In Memoriam: From BlackBerry to iPod, the technology we lost in 2022

It’s been a year-long rollercoaster ride in the tech world. Elon Musk’s $44 billion takeover of Twitter and the drama that unfolded afterward left everyone guessing about the social media giant’s future. ChatGPT provided human-level writing, giving us a glimpse into the potential future of artificial intelligence. But over the past year, we’ve also seen many products and services leave us forever. Some will be greatly missed, and others, well, will be forgotten for good. We mourn their passing and take time to remember them as the pages of the calendar turn.

Ipod touch

Although it didn’t come as a shock, the iPod Touch discontinuation had been in the works for several years now. The iPod, the iconic music player introduced by Steve Jobs in 2001, peaked in popularity when the iPhone debuted. Despite this, Apple continued to sell the iPod in different forms and designs. The last remaining model of the iPod Touch closely resembles the iPhone 4, without cellular connectivity. With streaming services like Spotify and Apple Music becoming the standard of the day for listening to music, the $199 iPod Touch started to feel useless. One wonders why it took so long for Apple to abandon the iPod Touch which has barely been updated in recent years. The iPod Touch was a great entry-level device for discovering apps and games, but only until the iPhone, which also had the same capabilities, became popular. The “iPod” brand may be dead, but Apple’s tiny music player will be remembered for changing the way we listen to music.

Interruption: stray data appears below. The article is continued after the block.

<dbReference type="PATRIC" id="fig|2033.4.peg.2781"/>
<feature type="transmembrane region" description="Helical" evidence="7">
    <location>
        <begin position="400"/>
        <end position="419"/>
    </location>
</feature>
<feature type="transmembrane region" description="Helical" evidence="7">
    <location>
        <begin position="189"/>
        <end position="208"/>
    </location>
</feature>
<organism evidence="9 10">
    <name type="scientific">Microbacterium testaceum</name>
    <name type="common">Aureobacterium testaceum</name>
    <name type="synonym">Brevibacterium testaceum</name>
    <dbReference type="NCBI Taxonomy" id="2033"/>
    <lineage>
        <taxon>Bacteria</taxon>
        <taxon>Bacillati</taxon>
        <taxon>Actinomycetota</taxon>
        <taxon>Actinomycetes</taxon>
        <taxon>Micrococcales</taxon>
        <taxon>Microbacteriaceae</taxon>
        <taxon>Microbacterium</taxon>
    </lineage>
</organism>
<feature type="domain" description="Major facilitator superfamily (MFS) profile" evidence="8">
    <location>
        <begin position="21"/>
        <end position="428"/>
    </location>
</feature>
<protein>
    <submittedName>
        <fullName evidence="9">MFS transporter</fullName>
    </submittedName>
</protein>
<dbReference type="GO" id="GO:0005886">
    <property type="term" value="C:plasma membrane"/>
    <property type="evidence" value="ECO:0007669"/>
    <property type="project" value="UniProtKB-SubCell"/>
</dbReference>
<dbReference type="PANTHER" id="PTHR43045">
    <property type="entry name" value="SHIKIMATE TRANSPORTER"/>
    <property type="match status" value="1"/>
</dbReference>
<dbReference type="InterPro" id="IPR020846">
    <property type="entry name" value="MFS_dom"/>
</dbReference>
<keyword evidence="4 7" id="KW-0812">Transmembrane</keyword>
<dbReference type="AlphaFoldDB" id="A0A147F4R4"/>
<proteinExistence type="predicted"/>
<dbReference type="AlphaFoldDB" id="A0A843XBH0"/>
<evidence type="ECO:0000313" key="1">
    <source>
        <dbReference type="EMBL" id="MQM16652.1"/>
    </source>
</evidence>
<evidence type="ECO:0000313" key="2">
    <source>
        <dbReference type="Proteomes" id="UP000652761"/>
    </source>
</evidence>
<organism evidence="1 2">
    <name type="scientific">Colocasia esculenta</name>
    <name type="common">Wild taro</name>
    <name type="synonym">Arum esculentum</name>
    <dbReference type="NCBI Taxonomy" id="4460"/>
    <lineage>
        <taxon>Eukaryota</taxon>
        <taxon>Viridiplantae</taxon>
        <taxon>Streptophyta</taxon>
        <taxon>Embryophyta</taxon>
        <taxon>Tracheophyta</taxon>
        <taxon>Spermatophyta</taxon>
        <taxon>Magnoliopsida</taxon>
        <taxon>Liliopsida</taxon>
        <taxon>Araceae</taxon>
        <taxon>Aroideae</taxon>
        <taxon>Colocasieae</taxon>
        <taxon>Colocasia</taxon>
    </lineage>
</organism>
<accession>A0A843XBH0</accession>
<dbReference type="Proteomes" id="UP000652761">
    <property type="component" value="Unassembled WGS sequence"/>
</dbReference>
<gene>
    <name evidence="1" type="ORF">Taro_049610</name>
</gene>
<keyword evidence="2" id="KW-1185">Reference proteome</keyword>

Despite significant resources, Google has failed to support its cloud-based video game streaming service, Stadia. (Image credit: Google)

Google Stadia

When Stadia launched in 2019, Google implemented a disruptive strategy to take on traditional game consoles with a cloud-based gaming service. From day one, Google built the narrative that Stadia would stream AAA games to all of your devices. And we all submitted to Google’s vision. The idea of ​​being able to access the biggest hit games without having to own a console was undeniably appealing.

But what was initially presented and the final product were completely different. There was no clarity as to what type of audience was deemed suitable for a platform like Stadia. The lack of notable exclusives was the problem from the start, but when Google started bringing Red Dead Redemption 2 and Cyberpunk 2077 to Stadia, people either already owned those games on other platforms or intended to bring them to life. buy for the platform they already had. Stadia was built on some impressive technology, but like many of Google’s failed products in the past, the Silicon Valley giant has yet to understand the market it was trying to enter.